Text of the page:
Medics need to be fleet of foot when it comes to determining whether they are dealing with something tame or wild, but the traditional route to identifying bacteria takes time. Now a team of Harvard researchers is coming to their aid in the fightback against drug resistance, HELEN COMPSON learns.
Time is of the essence, of course. Faced with an unconfirmed illness, a medic on the frontline yet needs to choose a course of action.
And in terms of today’s desperate bid to halt the spectre of antibiotic resistance, the weight of responsibility has never been heavier.
But good news, help is on its way. A Harvard University research team is about to trial a new approach to analysis and prescription that one among its ranks says turns received wisdom on its head.
Actually, the way Bill Hanage, Associate Professor of Epidemiology, really put it was “we’ve taken a different approach to pretty much everybody else working in this field.
“The old school way of doing things was to take a sample, grow it on an agar plate, purify it, figure out it was exactly what you thought it was and then send it for testing all the way down the line, when what you want to know about is a specific pathogen and its antibiotic resistance determinants and to figure out the genome, so the approach is arse backwards.”
It takes time to get back the lab results that confirm diagnosis and precisely identify drug-resistant bacteria and all the while the illness can be galloping off into the distance.
Now, the Harvard team aims to arm medics with a new method, christened ‘genomic neighbour typing’, whereby the type of bacteria most likely at work in their patients is inferred within minutes of sequencing.
Simply put, metadata distils the identity of the bacteria’s closest relatives in a database of genomes.
Or as Bill Hanage explains it, “If you are walking in the jungle and there is huge feline with stripes, jaws and big teeth moving in the undergrowth near you and it starts growling, you don’t wait until you have sequenced its DNA before taking evasive action.
“All of the indicators are is that it’s a tiger and in the same way, if you look at all the information before you, you often find features that are correlated with drug resistance.”
All bacteria were not created equal – some were more prone to creating resistance than others. What genomic neighbour typing did was help medics make informed decisions about what they were dealing with.
“We know a lot about the world, we know what the resistance threats are,” said Bill. “What we have done is devise an approach whereby the doctor says, ‘hey, have I got a tiger in my sample?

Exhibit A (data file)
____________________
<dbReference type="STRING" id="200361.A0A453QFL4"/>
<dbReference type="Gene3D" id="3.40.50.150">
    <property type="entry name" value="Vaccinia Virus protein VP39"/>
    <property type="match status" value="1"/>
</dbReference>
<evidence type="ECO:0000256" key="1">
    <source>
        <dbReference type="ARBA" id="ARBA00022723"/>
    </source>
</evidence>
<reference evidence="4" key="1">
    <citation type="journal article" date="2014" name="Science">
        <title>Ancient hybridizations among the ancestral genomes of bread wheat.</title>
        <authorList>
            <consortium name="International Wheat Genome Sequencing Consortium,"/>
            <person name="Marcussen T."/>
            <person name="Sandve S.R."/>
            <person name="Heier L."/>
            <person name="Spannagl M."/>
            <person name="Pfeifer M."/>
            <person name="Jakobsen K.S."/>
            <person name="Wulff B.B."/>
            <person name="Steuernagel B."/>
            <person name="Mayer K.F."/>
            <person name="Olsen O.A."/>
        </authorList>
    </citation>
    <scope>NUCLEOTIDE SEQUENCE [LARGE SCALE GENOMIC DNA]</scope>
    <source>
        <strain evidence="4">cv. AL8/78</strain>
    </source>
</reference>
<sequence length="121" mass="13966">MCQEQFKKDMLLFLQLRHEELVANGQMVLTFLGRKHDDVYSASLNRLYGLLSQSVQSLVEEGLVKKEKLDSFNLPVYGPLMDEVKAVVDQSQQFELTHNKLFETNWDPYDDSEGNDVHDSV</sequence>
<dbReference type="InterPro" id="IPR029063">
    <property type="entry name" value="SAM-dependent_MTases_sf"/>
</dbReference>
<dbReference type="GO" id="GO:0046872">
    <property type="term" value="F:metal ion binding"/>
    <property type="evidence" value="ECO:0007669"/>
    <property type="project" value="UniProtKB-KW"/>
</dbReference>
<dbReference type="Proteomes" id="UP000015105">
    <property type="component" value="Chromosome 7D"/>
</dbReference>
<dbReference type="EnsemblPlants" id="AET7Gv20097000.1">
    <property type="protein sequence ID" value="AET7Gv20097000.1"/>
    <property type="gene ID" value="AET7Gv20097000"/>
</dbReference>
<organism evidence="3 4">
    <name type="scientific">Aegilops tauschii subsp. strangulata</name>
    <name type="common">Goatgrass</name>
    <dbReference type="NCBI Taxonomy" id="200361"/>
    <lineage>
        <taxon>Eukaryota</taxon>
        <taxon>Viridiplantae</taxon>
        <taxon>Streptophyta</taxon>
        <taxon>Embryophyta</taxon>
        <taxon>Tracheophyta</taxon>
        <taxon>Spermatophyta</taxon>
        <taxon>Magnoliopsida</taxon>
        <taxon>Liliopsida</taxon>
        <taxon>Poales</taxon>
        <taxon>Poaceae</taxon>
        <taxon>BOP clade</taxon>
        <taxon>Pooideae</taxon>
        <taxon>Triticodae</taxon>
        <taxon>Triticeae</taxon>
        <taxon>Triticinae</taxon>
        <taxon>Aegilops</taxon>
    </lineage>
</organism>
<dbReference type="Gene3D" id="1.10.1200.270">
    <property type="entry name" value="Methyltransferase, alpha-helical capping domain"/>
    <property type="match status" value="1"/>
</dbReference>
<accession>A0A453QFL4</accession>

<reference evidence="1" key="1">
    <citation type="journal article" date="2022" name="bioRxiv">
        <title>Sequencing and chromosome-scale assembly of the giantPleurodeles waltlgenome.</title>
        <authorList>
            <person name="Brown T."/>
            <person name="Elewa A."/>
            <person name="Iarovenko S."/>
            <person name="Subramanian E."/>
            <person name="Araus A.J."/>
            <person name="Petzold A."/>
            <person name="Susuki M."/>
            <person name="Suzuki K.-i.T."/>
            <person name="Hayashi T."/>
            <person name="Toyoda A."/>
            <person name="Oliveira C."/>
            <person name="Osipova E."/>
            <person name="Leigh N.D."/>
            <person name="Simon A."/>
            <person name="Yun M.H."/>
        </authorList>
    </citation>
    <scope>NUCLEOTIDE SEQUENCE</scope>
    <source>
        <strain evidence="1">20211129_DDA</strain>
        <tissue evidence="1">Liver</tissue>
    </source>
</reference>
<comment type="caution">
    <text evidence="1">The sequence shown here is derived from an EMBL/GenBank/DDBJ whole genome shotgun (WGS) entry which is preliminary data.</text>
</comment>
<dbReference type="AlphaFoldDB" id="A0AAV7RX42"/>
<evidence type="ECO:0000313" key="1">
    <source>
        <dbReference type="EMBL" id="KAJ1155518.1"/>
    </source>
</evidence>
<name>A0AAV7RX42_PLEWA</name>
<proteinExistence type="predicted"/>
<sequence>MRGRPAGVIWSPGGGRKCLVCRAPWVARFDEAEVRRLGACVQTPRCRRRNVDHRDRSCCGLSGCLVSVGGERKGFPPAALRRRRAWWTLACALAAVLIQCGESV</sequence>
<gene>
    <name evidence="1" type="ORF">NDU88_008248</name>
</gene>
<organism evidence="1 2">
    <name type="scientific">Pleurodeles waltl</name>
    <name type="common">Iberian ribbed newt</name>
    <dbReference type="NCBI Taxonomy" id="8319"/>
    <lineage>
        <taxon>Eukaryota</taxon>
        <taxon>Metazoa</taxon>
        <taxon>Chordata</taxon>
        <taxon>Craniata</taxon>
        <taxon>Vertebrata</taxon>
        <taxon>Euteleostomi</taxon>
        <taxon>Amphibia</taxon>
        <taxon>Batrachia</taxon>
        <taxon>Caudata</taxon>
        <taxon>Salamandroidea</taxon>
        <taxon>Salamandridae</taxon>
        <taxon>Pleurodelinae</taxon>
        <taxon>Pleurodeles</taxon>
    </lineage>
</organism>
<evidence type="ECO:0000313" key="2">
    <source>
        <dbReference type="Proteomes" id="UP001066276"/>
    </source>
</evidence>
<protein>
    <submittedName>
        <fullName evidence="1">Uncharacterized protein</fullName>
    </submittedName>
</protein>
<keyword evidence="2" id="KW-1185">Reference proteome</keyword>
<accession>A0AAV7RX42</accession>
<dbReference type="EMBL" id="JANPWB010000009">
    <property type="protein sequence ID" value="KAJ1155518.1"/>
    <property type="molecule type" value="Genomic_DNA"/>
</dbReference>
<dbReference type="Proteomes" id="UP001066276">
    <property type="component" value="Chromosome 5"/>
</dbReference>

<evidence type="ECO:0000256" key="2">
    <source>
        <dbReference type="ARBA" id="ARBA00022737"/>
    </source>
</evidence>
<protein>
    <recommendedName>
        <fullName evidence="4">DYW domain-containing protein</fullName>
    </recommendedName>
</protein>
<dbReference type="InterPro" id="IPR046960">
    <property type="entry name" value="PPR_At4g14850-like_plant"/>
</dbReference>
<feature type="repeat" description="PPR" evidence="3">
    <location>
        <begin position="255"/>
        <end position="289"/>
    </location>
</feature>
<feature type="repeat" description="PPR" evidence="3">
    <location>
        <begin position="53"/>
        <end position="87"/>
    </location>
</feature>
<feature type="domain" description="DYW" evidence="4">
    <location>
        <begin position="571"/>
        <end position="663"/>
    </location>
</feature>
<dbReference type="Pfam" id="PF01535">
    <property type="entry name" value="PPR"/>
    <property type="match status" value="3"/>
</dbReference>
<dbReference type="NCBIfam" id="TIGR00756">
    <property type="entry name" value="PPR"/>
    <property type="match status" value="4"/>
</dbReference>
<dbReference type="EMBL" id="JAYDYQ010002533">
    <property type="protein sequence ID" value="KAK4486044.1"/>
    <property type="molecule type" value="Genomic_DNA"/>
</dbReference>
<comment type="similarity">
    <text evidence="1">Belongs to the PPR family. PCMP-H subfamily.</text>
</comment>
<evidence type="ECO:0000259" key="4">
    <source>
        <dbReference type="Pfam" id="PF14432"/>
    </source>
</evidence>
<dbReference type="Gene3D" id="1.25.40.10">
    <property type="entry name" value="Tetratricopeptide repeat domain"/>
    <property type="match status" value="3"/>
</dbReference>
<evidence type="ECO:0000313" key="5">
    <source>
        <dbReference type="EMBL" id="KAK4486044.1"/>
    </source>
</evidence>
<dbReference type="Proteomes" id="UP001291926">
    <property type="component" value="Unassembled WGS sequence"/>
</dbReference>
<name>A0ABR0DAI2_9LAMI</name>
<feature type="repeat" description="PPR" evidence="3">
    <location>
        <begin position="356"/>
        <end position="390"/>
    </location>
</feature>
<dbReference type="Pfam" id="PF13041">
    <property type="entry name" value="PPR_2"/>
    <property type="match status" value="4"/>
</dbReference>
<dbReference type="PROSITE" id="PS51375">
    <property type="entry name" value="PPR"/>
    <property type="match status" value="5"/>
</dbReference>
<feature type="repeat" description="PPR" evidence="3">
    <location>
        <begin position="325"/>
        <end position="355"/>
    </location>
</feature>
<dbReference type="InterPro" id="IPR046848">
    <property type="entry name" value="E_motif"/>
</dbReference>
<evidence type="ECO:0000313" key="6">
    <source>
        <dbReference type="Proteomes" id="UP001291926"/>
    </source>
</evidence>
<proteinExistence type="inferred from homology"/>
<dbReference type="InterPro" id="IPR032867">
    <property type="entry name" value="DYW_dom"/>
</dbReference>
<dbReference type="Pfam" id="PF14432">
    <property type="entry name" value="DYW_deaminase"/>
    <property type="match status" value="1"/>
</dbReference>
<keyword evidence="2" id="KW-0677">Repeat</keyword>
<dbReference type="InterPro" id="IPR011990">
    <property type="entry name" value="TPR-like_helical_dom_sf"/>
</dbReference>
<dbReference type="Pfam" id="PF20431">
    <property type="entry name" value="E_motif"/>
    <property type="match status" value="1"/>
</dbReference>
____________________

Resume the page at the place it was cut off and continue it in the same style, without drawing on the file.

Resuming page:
“That’s a different question to ‘what are the antibiotic resistance characteristics of the sample?’
“You are just asking ‘have I got a tiger?’ You can send the samples to somebody else to count the stripes.”
Drug resistance is often described in apocalyptical terms: one of the biggest threats to human health which, by 2050, could be claiming ten million lives a year due to the inability to treat infection. The lives of our children and grandchildren are at stake …
Bill, who employs a mix of theoretical and laboratory work to research the evolution and epidemiology of infectious disease, takes a more measured view. “You hear it said that drug resistance is getting progressively worse, but that is false,” he said. “It is more complicated than that.
“Sometimes it does seem to be getting worse, but sometimes it appears to be getting better and it’s not clear what the factors are that determine that.
“However, what is true is the chance of someone you care about dying from drug-resistance infection is higher today.”
And that was a huge source of concern all over the world, particularly in places already facing a spectrum of increasingly untreatable infections. “It is a big deal,” he said. “The Bill and Melinda Gates Foundation has given funding to develop research.
“As a doctor, you are seeing people fall ill with infections you used to be able to treat and now you cannot.
“Sometimes those people die or they are in hospital longer, where they are at risk of other complications and taking up beds.”
In helping medics prescribe more precisely and efficiently, the genomic neighbour typing method will reduce the reliance on broad-spectrum antibiotics.
“When a doctor sees a patient, initially they know nothing about what is causing the disease,” he said. “They probably know that what they are seeing is a urinary tract infection, judging from the symptoms presenting, but they don’t know the cause.
“So when it comes to prescribing antibiotics, that is based on previous experience and a best guess.”
While broad spectrum antibiotics, so called because they cover a lot of the bases, are a reliable fall-back, their usage produces tremendous selective pressure not only on the potentially dangerous pathogen, but also on all the other bacteria in the body to evolve resistance, because they are all being targeted.
What the new method does is help the doctor on the hospital floor to recognise, ‘this is the same condition that was affecting patient ‘x’ we treated successfully last week using this drug’.
Bill said: “This could enable doctors to use narrow spectrum antibiotics, the specifically-targeted silver bullets, with the same confidence they currently use broad-spectrum antibiotics.
“It will allow us to take some old drugs that have been abandoned as too narrow spectrum back off the shelf and start using them again.”
Thereby bolstering the armoury being used in the battle with drug resistance.